Galen is the prince of the Syrena, sent to land to find a girl he’s heard can communicate with fish. Emma is on vacation at the beach. When she runs into Galen—literally, ouch!—both teens sense a connection. But it will take several encounters, including a deadly one with a shark, for Galen to be convinced of Emma’s gifts. Now, if he can only convince Emma that she holds the key to his kingdom . . .
Told from both Emma and Galen’s points of view, here is a fish-out-of-water story that sparkles with intrigue, humor, and waves of romance.
This is going to be an incredibly difficult review to write for a multitude of reasons but especially because I hate giving a not so positive review to a debut author. However, I cannot, in good conscience, let these things pass me by so if you are reading this, keep in mind that the following are my opinions and ones you may not necessarily agree with but are, nevertheless, opinions I have a right to express.
Of Poseidon promises a lighthearted story dabbling in the mythology of mermaids and some faint Greek myths that, superficially, has all the elements of an entertaining YA novel. The dialogue exchange is rapid and there is a lot of wit and humour in the construction of the novel that is, ultimately, very readable.
However, there are some troublesome issues in this novel that, try as I might, I cannot overlook. Emma’s best friend, Chloe, is black and she [happens to be eaten by a shark ]. She’s also a flirt and sabotages Emma’s potential happiness before she [was eaten by a shark (hide spoiler)]. I don’t see the purpose of the former as it has no consequence in the narrative and since I was left to draw my own conclusions on Chloe’s actions, I drew them. However, Chloe being black by itself would not have mattered as much to me had it not been for the fact that Banks keeps on reiterating Emma’s porcelain colour. Not once, not twice but many, many times. And I haven’t been reading texts closely for the past few years without learning something about reading, ya know? Why the emphasis on colour? Why is Chloe black? If you think I’m being too sensitive to the issue, please. You should be aware that any time a non-African American writer writes an African American character, she or he has to be supremely aware that they are writing from a position of privilege and that yes, colonization, neo-colonization, years and years of history of slavery, everything is right there, observing their seemingly innocuous characters. The reiteration of colour may not have been intentional and in fact, I don’t think it was but honestly? The emphasis of the porcelain skin tone on the main character who gets the happily ever after (I’m assuming) when juxtaposed with the [dead (hide spoiler)] black best friend speaks a lot. To me, anyway.
Now that I have spoken at length about the issue of colour, let me talk about how Of Poseidon does what Silence by Becca Fitzpatrick does: that is, both novels bring up murky issues in contemporary courtship particularly where the actions of the male love interest is concerned. Galen’s sister has no say in who she wants to marry. In fact, she is quite adamant about the fact that she doesn’t want to marry anyone. Does anyone listen to her? No. In fact, she is “married” against her will and WITHOUT her knowledge to a guy who insists that “no” means “yes.” Um. As another reviewer (Katya, read her review, it’s kinda awesome) stated, Toraf’s actions are justified by the assertion that Rayna is just playing hard to get. Am I complaining too much? Okay, fine, you can think that.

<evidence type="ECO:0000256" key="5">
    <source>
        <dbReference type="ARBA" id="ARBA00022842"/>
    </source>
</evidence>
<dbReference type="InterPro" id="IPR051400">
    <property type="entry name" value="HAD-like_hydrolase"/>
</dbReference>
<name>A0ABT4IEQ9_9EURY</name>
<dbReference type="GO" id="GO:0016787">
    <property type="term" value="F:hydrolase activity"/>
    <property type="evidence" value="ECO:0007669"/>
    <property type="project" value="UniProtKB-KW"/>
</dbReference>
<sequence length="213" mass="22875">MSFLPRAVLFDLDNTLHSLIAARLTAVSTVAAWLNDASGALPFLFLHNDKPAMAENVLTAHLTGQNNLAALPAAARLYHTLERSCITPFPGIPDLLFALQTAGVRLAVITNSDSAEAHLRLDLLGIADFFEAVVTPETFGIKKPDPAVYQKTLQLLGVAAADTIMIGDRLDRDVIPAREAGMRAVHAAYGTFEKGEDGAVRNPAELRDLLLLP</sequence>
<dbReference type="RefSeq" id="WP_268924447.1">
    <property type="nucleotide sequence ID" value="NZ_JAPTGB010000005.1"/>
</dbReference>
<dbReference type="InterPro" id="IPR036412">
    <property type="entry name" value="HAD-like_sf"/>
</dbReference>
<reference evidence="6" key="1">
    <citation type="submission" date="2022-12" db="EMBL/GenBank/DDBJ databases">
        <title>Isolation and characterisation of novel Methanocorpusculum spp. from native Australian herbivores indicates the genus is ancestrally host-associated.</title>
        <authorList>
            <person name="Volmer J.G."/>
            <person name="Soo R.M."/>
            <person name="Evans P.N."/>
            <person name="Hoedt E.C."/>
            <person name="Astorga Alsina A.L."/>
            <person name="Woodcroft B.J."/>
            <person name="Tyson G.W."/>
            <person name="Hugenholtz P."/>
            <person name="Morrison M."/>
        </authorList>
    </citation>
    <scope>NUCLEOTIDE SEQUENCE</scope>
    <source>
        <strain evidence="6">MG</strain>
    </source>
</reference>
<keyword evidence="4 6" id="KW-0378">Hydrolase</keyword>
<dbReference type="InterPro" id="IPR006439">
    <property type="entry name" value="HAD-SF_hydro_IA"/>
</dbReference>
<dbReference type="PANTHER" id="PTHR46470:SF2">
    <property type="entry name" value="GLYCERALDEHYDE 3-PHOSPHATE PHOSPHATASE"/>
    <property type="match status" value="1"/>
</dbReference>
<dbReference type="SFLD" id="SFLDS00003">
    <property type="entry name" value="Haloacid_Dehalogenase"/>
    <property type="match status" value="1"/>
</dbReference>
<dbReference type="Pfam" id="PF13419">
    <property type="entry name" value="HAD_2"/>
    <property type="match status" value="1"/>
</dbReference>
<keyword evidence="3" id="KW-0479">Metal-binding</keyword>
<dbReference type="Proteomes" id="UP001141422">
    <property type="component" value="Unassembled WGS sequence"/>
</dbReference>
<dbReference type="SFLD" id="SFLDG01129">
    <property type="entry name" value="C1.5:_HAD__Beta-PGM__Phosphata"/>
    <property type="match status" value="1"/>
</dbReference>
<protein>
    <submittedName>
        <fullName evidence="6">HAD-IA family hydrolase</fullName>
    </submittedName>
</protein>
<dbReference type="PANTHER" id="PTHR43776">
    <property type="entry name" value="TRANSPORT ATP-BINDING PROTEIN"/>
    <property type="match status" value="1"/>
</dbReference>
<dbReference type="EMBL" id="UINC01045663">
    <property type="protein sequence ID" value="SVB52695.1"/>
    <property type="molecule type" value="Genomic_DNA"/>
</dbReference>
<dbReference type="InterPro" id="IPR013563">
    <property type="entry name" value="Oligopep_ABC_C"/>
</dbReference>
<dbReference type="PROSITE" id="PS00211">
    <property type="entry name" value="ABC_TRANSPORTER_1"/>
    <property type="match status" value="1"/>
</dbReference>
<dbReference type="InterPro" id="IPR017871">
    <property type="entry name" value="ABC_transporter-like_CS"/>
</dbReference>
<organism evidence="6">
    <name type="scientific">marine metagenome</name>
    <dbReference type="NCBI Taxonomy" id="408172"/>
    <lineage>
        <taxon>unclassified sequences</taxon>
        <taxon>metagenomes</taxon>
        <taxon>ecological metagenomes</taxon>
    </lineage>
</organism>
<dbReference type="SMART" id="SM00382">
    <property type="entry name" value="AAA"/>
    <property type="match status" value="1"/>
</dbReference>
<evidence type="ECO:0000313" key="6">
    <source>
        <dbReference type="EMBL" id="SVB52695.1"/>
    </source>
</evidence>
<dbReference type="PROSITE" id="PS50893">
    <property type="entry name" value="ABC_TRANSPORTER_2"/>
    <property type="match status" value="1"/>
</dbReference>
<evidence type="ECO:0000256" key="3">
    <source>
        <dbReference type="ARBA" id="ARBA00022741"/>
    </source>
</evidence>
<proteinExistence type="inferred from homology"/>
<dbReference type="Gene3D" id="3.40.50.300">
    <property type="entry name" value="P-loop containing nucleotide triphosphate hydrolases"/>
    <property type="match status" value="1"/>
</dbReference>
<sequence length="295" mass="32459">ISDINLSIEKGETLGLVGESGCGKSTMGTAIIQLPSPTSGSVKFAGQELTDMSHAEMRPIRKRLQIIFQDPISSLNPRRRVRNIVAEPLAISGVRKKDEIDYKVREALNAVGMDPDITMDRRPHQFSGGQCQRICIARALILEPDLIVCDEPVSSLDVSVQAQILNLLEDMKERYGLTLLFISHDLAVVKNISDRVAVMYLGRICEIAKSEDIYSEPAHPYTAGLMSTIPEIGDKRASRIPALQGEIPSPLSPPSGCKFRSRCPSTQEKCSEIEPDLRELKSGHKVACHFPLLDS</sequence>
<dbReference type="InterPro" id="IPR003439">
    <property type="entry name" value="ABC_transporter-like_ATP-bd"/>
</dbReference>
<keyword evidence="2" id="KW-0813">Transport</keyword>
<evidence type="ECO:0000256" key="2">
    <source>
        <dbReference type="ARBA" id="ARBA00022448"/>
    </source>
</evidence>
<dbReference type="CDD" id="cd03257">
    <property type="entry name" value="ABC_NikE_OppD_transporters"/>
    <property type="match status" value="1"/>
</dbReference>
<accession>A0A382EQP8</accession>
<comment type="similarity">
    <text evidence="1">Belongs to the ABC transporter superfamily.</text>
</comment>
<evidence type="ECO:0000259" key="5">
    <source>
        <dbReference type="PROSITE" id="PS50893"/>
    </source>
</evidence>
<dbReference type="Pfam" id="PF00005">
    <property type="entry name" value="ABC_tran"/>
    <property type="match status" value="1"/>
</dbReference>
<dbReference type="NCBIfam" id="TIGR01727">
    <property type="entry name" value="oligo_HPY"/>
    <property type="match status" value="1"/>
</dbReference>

Let’s move on to Galen. There are several instances in the story that I found the love interest to be a supreme douchebag. He wasn’t redeemed in any satisfactory manner and in fact, by the end of the novel, I was questioning Emma’s sanity. I used to read a lot of romance novels. Harlequin or rather the Australian version: Mills and Boons. In those books, there was this trope of the overpowering and supermasculine oil tycoons who were possessive, rich and took care of the hapless heroines who just melted to putty in the face of their physical looks and domineering manner. I believe I’ve just described the actual romance in this novel. Apart from the oil tycoon part. Emma’s opinions and outrage “amuses” Galen suggesting that her being offended or angry with Galen is not so much concerning as entertaining. She stomps her foot so I guess I can’t blame him for being amused. But the point is, I had the overwhelming feeling that Emma was treated more like a child to be mollified rather than an adult to be taken seriously and you guys, serious ire at these instances. Not that Emma was such a wonderful character. Once and again, she goes on an internal monologue, listing the problems with her actions and with Galen’s actions – for instance, Galen shows up on a date Emma is with a perfectly nice boy and makes “serial killer eyes,” I’m not even lying, that is the exact term used and threatens to bodily harm the guy amongst other things if he doesn’t realize that Emma belongs to him. And Emma well realizes the stupidity of her actions even as she is going along with Galen but, again as the other reviewer (Katya) said, all it takes is for Galen to confess his love before she forgets everything she had been objecting to.
Excuse me while the feminist in me throws up.
I wanted to like this novel. A lot. But I didn’t. Though this novel may, superficially, hit the right spot, reading it closely and paying attention to the subtext brings up uncomfortable questions. Do I recommend this to you? I can’t say. As I said, the novel is readable but the lack of the plot, the characterizations and the other issues make me unable to tell you either way. You may not be offended by the same things I am. So. Make up your own mind.